Potential negative impacts of AI systems should be identified, assessed, documented and minimised. The use of impact assessments facilitates this process. These assessments should be proportionate to the extent of the risks that the AI systems pose. Trade offs between the requirements – which are often unavoidable – should be addressed in a rational and methodological manner, and should be accounted for. Finally, when unjust adverse impact occurs, accessible mechanisms should be foreseen that ensure adequate redress.
Published by: The European Commission’s High-Level Expert Group on Artificial Intelligence in Draft Ethics Guidelines for Trustworthy AI
Trustworthy AI requires that algorithms are secure, reliable as well as robust enough to deal with errors or inconsistencies during the design, development, execution, deployment and use phase of the AI system, and to adequately cope with erroneous outcomes.
Reliability & Reproducibility. Trustworthiness requires that the accuracy of results can be confirmed and reproduced by independent evaluation. However, the complexity, non determinism and opacity of many AI systems, together with sensitivity to training model building conditions, can make it difficult to reproduce results. Currently there is an increased awareness within the AI research community that reproducibility is a critical requirement in the field. Reproducibility is essential to guarantee that results are consistent across different situations, computational frameworks and input data. The lack of reproducibility can lead to unintended discrimination in AI decisions.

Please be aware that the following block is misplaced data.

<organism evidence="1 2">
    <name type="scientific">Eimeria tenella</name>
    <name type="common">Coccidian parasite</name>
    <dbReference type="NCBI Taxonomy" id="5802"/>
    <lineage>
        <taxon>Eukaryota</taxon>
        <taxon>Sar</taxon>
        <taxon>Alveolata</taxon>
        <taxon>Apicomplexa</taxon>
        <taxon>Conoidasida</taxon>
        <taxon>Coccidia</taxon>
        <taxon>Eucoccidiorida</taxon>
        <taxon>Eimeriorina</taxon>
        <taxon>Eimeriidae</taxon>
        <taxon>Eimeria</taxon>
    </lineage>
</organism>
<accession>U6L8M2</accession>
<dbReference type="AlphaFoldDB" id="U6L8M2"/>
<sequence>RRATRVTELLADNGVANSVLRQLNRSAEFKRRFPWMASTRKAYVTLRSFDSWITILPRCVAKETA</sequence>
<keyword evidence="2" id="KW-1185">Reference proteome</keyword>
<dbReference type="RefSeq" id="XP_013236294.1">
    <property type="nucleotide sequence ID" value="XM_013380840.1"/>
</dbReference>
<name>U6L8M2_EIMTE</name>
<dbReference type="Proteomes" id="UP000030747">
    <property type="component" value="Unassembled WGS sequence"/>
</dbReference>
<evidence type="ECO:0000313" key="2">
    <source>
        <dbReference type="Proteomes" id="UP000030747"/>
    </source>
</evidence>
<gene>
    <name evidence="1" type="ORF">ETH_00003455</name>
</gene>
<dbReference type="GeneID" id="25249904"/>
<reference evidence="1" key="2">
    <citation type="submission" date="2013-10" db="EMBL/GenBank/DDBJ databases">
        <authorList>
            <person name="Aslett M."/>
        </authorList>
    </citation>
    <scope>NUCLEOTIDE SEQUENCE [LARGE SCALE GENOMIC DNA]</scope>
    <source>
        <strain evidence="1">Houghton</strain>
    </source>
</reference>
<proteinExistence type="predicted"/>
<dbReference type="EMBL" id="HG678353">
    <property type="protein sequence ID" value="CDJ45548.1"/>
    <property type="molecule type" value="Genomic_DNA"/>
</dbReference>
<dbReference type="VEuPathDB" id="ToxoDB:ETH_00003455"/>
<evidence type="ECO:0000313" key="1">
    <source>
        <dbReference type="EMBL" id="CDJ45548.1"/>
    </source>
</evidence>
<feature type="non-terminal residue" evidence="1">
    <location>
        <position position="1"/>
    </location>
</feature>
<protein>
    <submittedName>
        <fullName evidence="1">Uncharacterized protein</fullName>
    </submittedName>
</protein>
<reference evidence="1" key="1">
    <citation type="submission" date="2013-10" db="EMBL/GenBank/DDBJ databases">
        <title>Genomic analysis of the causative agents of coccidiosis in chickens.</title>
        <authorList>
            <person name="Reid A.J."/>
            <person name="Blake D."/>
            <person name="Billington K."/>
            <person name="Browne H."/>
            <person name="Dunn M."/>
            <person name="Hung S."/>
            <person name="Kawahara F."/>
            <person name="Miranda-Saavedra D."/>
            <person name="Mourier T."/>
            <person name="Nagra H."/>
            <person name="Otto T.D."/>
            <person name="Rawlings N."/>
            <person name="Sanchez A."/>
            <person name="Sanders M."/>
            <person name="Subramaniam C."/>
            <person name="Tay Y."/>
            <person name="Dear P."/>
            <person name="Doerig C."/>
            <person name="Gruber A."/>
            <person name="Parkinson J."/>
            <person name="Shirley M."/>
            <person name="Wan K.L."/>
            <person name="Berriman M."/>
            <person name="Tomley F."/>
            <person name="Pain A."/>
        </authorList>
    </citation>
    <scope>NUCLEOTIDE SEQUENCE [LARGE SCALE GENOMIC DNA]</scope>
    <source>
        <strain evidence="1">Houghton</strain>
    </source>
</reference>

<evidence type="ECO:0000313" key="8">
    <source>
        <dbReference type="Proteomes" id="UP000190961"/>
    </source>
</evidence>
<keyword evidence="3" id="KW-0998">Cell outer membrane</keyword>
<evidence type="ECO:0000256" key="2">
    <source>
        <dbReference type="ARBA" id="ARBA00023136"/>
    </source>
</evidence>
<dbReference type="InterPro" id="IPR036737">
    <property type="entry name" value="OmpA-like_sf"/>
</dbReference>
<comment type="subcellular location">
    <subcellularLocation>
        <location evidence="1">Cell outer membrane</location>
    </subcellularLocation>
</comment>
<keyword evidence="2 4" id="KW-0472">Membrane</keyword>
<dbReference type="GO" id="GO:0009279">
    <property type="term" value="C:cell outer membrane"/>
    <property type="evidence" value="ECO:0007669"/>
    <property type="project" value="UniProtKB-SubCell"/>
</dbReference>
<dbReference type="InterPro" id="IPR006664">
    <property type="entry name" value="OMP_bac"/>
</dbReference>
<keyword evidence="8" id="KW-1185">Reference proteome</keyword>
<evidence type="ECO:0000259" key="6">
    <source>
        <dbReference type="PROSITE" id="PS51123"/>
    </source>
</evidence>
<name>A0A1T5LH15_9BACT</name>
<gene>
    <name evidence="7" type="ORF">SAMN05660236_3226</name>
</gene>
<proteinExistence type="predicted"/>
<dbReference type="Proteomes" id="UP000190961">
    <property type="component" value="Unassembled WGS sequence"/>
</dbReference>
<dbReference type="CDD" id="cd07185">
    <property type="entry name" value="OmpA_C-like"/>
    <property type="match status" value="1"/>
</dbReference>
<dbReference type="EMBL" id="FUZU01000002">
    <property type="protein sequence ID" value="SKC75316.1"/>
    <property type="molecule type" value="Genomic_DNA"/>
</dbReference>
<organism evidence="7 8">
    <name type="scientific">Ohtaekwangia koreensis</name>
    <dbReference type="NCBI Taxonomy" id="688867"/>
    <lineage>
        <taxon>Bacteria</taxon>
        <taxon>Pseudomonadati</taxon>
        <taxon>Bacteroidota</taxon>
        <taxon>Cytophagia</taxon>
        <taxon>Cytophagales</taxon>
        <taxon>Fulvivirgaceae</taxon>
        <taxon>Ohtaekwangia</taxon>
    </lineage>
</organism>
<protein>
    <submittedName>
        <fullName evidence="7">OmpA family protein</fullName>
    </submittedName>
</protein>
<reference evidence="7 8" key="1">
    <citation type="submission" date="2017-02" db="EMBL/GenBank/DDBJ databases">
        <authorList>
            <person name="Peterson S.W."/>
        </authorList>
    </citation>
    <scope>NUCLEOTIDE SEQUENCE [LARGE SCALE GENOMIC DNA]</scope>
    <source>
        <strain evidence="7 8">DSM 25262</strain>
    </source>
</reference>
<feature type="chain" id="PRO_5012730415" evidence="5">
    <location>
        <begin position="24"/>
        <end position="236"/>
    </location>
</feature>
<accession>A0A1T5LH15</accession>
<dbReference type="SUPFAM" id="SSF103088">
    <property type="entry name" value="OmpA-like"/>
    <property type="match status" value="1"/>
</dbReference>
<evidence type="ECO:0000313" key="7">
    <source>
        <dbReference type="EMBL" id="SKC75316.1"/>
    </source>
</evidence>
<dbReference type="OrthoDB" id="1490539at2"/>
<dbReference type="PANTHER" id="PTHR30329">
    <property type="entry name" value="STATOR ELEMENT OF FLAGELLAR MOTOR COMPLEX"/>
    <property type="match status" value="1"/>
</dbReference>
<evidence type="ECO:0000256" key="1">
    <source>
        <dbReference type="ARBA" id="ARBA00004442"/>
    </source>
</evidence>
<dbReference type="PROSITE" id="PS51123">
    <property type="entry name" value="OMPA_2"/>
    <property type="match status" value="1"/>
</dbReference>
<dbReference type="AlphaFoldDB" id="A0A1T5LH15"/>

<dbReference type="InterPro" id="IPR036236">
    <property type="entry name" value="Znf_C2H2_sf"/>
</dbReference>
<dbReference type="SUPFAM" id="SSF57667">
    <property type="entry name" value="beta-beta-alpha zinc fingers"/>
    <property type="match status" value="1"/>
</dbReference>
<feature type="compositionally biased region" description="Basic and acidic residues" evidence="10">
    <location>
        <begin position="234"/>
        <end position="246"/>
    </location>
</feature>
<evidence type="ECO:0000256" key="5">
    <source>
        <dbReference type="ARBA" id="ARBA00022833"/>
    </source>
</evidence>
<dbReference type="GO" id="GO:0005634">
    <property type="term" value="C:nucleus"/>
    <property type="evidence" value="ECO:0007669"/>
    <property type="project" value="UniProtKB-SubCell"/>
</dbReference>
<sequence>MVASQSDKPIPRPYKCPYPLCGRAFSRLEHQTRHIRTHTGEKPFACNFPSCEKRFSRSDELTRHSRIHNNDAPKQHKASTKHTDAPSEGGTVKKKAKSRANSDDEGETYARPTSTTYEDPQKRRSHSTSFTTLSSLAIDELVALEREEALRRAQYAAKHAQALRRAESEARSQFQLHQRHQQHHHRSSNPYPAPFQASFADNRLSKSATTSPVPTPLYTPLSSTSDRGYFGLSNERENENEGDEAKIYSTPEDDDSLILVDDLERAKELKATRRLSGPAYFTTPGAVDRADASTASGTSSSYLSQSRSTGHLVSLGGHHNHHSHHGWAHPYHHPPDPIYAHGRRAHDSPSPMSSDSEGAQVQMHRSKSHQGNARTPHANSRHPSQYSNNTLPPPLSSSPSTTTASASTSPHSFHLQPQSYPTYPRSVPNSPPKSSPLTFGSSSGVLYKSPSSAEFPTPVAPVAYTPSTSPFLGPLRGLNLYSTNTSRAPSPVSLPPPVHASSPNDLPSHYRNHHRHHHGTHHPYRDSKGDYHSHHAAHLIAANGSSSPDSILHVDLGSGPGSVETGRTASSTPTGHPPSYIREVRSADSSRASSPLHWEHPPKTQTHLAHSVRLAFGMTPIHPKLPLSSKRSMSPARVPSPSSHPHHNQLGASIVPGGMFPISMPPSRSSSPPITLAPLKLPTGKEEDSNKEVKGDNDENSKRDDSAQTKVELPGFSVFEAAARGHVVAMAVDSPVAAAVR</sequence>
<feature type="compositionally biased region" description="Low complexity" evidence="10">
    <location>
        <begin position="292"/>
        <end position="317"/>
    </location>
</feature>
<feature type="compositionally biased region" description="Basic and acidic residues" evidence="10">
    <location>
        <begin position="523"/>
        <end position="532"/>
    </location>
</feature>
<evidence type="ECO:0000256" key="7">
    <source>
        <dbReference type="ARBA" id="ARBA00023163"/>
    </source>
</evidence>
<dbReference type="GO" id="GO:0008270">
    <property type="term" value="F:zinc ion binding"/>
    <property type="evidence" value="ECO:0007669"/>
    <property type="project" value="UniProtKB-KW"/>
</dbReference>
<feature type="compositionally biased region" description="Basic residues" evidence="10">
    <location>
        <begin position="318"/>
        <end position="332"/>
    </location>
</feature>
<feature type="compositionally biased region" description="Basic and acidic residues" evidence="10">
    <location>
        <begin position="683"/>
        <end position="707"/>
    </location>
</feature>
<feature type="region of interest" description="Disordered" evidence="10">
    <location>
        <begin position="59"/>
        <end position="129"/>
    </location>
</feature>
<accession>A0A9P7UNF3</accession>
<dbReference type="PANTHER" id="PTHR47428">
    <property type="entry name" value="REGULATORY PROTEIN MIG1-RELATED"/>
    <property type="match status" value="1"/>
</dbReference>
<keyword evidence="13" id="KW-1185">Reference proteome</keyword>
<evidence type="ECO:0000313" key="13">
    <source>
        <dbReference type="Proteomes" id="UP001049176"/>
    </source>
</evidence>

Accuracy. Accuracy pertains to an AI’s confidence and ability to correctly classify information into the correct categories, or its ability to make correct predictions, recommendations, or decisions based on data or models. An explicit and well formed development and evaluation process can support, mitigate and correct unintended risks.